Historic Sites and Buildings
This rambling country house, overlooking the Hudson River, was the birthplace and lifelong home of Franklin D. Roosevelt. Although his law career and public service made it necessary for him to maintain several other residences throughout his life, he always considered Hyde Park his permanent home and returned to it as often as possible. His grave as well as that of his wife, is on the grounds of the estate, as is also the Franklin D. Roosevelt Library.
From the time of his birth at Hyde Park in 1882, Roosevelt traveled extensively with his parents, James and Sara Delano Roosevelt. They maintained a winter apartment in New York City; a summer cottage on Campobello Island, in New Brunswick, Canada; and frequently toured Europe. Nonetheless, Franklin, who received his elementary education from governesses and tutors, spent considerable time at his birthplace home. These interludes diminished during the years 1896-1904 when he was away at Groton School, a private boarding establishment at Groton, Mass., and Harvard University.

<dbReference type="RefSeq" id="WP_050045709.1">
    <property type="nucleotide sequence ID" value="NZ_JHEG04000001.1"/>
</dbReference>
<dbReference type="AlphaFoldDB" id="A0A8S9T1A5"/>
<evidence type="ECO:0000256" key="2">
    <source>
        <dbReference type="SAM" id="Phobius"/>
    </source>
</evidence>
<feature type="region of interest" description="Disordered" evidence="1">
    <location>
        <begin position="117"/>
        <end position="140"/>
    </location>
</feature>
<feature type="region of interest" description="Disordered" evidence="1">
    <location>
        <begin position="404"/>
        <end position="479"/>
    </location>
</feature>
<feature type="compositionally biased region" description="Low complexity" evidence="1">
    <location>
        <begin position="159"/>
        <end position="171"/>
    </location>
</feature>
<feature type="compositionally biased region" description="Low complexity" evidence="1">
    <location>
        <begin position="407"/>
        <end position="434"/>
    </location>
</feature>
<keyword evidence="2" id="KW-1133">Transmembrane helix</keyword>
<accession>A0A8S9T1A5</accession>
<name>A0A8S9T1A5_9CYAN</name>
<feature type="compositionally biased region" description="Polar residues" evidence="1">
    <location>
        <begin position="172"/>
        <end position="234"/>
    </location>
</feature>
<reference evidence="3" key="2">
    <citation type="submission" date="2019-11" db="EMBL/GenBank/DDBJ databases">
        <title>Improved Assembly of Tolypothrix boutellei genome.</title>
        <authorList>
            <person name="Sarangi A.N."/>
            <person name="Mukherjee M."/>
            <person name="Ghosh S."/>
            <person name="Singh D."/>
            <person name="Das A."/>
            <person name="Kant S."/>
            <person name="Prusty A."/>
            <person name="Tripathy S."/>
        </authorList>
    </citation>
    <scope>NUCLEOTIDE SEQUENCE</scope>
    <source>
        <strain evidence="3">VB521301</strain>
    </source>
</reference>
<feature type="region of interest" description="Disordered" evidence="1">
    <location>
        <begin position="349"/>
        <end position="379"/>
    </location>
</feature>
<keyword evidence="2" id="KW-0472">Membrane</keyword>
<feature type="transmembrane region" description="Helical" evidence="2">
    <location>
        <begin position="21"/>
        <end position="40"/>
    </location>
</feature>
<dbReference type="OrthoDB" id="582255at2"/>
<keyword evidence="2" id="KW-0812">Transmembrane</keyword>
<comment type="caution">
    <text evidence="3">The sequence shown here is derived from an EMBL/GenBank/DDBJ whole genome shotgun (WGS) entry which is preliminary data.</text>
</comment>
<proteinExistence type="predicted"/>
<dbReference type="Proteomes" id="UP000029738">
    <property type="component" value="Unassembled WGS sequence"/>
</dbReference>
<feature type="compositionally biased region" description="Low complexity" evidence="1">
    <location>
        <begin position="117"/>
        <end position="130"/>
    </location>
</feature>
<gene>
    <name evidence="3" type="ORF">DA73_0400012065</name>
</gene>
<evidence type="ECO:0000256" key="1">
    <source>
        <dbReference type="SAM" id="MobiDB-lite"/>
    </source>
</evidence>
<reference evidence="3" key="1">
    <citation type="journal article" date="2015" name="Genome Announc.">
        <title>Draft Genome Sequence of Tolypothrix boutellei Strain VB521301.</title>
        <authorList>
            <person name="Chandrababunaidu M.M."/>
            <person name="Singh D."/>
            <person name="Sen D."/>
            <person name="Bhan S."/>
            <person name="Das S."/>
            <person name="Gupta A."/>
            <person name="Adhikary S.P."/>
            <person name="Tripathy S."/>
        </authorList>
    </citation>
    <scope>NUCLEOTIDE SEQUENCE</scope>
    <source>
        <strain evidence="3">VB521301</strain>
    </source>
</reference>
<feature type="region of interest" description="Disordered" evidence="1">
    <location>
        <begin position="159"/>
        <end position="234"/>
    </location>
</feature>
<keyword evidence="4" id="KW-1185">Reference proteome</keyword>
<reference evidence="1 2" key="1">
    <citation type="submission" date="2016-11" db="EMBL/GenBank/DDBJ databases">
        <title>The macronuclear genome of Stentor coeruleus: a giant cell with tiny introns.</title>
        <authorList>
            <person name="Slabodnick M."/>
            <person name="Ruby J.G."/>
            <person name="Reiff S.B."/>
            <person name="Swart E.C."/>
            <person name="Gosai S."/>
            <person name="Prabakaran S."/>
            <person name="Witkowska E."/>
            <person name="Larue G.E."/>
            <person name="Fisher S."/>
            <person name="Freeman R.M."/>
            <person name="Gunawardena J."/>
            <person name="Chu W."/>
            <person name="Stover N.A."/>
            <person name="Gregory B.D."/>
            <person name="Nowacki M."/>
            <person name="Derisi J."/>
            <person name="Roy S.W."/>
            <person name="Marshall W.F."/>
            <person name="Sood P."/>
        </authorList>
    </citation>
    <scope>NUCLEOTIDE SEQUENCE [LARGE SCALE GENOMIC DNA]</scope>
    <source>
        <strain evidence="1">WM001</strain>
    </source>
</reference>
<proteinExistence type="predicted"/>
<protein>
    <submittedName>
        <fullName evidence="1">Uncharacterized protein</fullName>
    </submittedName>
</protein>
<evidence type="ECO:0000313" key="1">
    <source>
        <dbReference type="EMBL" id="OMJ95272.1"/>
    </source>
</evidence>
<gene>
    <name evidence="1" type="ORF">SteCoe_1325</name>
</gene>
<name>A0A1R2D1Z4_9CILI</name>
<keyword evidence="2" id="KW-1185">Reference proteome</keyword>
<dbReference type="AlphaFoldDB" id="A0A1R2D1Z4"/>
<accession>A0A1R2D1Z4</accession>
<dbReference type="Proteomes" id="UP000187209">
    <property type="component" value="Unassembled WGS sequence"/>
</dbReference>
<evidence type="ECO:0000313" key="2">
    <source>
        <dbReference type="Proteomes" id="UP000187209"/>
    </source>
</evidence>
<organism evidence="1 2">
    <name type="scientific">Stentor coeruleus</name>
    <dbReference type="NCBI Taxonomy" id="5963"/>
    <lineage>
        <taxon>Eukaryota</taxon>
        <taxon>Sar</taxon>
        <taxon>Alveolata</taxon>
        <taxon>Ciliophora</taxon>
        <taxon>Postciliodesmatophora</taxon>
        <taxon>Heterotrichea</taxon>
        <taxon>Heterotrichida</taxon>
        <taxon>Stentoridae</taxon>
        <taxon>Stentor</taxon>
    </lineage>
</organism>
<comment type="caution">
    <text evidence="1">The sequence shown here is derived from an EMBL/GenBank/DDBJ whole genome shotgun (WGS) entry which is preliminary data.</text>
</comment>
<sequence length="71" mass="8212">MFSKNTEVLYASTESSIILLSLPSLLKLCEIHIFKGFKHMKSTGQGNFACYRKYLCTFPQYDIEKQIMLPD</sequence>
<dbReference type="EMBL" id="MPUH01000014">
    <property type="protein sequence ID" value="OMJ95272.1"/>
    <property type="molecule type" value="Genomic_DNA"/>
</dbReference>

Meantime, in 1900 James Roosevelt had died and his widow received lifetime use of the 500-acre estate, actually bequeathed to Franklin. In 1904 the latter entered law school at Columbia University, in New York City, where the next year he married his fifth cousin Eleanor. Thereafter, his career kept him away from Hyde Park for extended periods, especially after he became Assistant Secretary of the Navy in 1913. On several occasions he utilized it as a campaign headquarters. And it was an invaluable retreat for him following 1921, the year after he was defeated for the U.S. Vice-Presidency, when he was stricken with infantile paralysis, though beginning in 1924 he frequently visited Warm Springs, Ga.
As a "summer White House" during the Presidential years (1933-45), Hyde Park provided Roosevelt with respite from the turmoil of public life and was the scene of several conferences and events of national and international significance. Notables he entertained there include Winston Churchill, King George VI and Queen Elizabeth of Britain, and Queen Wilhelmina of the Netherlands.
In 1941, when Sara Delano Roosevelt died at the age of 87, Franklin assumed full jurisdiction over the estate. Three years earlier, he and his it as a gift to the Federal Government provided that Eleanor Roosevelt and her children would retain the right to live out their lives there. In 1944, after appropriate congressional action, the Secretary of the Interior declared the property a national historic site. The next year, shortly after Franklin's death, his widow waived the family's residence rights. The following year, the National Park Service opened the house and grounds to the public.